This will not be the case in 2020 however, because i’m a fan of Leicestershire who until Wasim Khan took over a couple of years ago, were by far the worst domestic team in Britain and, in terms of competitiveness, likely the world. Despite the fact that Leicester is one of the sporting hubs in the country, there is no way in the world that the ECB would base a team at Grace Road. Instead the local midlands teams will be based in Birmingham or Nottingham, not on the team who has won it the most times, Leicestershire, or the team who won it last, Northamptonshire. As well as this by focusing on only two of these cities the ECB is ignoring places like Leicester and Northampton with huge immigrant populations from Asia which could be drawn in to their local teams support. Obviously the franchises will go to where the money and the crowds are, fair enough, but where do the crowds of other teams go? No chance the ECB will persuade me to support a team based in Nottingham, a Worcestershire fan to support a Warwickshire based side, or even more worryingly for the ECB a Liverpool based Lancashire fan to support a Manchester based franchise. What will happen to Kent and Essex fans who probably won’t have a team in there area? Can’t imagine they will want to support a London based team, or will even get the chance to given the likelihood that London stadiums will be packed with locals as they always are for big T20 fixtures.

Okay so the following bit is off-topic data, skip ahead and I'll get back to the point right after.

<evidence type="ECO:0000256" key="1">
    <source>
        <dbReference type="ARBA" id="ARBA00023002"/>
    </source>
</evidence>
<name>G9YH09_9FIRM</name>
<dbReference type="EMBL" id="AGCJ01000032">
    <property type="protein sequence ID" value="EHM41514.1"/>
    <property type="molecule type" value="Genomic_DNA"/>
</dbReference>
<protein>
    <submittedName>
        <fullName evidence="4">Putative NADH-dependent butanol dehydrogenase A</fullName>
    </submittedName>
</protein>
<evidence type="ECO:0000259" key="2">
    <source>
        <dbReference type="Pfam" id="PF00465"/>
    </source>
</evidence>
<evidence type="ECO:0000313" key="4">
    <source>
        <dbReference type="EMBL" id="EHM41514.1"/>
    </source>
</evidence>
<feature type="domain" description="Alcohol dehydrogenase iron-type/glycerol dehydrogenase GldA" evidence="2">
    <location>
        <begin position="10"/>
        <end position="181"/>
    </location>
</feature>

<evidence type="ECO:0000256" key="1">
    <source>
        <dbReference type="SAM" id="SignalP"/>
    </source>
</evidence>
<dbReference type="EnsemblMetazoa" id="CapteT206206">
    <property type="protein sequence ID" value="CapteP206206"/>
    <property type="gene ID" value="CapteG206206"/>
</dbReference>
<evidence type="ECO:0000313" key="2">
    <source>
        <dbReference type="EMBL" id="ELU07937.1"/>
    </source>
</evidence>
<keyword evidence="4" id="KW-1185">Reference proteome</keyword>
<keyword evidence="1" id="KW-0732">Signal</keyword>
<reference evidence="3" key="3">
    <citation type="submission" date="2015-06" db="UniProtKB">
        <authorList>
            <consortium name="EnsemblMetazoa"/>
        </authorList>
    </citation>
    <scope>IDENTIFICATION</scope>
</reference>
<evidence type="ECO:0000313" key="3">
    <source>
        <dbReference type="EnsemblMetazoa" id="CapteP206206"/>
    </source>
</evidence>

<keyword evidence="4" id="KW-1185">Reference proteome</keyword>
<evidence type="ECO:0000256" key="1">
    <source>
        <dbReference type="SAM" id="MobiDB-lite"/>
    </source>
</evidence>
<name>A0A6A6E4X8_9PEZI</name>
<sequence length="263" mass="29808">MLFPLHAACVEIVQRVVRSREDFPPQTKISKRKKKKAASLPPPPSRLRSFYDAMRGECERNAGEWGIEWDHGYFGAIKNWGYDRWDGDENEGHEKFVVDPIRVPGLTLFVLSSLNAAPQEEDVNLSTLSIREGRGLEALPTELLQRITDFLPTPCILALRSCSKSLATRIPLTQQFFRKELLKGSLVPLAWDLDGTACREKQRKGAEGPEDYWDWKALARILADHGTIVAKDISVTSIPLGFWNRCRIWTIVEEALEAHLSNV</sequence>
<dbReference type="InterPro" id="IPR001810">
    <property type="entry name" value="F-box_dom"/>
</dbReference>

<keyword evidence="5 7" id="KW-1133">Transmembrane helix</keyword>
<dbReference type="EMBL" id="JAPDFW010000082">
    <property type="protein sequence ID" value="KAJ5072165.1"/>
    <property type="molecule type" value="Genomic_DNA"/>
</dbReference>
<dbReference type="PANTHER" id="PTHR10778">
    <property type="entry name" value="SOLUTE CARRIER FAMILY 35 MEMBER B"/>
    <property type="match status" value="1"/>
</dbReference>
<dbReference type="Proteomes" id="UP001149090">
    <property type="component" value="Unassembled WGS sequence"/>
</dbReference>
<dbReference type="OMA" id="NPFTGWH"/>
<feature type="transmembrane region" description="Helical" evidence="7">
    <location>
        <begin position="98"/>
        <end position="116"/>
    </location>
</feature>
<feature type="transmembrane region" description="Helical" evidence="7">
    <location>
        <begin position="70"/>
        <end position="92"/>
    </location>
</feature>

The reason the franchise system works in Australia is that the population is far more concentrated around cities such as Sydney and Melbourne, and their suburbs, that are the homes for the franchises. Most of the Australian population will have a local franchise to support with the only decision really is for those in Sydney or Melbourne who need to decide which of their two teams to support. There really is no difficulty as there are no real local rivalries in domestic state cricket, which actually has two less teams than the Big Bash itself. Instead local rivalries are played out at Grade level, the level below first class cricket. This is not the case in Britain however where there are so many local rivalries at a first class level it is inconceivable for many fans to support any of the franchises.